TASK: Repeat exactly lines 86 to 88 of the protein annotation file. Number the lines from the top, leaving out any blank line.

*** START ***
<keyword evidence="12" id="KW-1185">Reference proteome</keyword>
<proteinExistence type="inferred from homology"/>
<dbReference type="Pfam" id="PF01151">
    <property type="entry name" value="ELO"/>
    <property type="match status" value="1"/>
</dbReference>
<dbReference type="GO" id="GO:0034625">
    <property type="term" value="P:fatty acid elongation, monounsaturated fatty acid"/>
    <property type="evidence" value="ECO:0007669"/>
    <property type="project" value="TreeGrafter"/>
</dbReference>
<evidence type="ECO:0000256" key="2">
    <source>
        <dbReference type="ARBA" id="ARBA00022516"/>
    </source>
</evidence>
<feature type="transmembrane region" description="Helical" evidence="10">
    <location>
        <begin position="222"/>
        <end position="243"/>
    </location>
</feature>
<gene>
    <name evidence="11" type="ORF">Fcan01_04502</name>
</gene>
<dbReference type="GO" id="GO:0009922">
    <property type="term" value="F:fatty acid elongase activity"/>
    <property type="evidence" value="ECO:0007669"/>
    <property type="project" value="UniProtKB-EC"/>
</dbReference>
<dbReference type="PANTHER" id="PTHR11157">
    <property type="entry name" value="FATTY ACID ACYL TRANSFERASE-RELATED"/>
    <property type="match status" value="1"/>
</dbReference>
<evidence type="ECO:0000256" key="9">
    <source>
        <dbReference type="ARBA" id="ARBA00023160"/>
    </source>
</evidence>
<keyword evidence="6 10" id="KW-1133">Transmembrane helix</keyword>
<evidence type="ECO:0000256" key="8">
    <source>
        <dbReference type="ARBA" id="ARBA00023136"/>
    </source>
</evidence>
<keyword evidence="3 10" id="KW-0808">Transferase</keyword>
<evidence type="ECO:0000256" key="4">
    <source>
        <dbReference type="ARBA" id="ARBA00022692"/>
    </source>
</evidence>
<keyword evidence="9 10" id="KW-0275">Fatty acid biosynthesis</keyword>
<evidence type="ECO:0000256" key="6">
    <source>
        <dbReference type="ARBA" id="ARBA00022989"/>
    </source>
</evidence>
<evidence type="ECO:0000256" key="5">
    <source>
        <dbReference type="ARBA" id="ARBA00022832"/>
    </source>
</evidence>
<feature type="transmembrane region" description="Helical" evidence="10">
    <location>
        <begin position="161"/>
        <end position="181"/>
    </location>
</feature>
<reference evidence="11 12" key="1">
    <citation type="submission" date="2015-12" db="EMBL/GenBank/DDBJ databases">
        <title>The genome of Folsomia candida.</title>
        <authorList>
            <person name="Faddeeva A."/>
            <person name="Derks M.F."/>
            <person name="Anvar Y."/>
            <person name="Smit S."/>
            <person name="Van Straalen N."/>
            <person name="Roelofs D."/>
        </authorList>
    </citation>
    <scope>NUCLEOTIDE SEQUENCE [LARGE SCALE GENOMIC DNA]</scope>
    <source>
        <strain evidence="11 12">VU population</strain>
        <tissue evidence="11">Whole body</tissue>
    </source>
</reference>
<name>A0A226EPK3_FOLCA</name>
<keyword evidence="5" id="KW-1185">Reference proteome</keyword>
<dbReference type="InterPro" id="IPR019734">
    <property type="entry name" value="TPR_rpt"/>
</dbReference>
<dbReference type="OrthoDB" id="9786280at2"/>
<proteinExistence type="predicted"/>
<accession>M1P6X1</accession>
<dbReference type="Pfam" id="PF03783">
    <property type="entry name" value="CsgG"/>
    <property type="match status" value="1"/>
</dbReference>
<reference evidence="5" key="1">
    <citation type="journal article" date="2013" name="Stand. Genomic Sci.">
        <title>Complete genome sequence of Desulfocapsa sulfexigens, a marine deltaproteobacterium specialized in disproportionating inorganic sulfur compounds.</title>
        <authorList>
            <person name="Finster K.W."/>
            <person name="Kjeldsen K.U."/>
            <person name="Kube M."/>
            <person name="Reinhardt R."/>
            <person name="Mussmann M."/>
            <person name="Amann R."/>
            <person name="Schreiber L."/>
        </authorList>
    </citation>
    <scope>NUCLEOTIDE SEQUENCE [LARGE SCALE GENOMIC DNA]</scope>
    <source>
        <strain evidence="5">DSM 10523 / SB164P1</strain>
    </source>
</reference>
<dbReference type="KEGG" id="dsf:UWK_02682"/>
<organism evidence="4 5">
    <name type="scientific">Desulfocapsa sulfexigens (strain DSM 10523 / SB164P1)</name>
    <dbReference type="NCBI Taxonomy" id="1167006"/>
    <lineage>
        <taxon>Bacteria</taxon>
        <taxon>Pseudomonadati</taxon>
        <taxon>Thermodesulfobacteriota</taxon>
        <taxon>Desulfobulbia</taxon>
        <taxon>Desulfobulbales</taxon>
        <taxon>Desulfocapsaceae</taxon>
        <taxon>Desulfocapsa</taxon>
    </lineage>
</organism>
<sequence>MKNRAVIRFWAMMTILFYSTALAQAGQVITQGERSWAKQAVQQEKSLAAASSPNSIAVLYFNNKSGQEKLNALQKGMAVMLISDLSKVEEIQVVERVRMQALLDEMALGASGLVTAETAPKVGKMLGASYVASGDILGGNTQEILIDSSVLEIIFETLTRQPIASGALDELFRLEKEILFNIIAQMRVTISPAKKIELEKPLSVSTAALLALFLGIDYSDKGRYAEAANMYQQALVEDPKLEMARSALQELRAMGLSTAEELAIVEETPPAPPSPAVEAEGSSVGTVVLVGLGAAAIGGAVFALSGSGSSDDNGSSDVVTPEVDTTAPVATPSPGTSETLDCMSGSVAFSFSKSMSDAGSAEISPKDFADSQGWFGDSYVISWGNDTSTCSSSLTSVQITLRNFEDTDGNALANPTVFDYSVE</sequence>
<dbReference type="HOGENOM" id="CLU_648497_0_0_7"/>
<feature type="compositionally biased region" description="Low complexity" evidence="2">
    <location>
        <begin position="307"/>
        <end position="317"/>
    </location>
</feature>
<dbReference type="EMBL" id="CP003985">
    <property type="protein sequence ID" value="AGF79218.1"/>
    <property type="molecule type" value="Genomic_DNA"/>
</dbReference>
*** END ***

</reference>
<name>A0A226EPK3_FOLCA</name>
<keyword evidence="5" id="KW-1185">Reference proteome</keyword>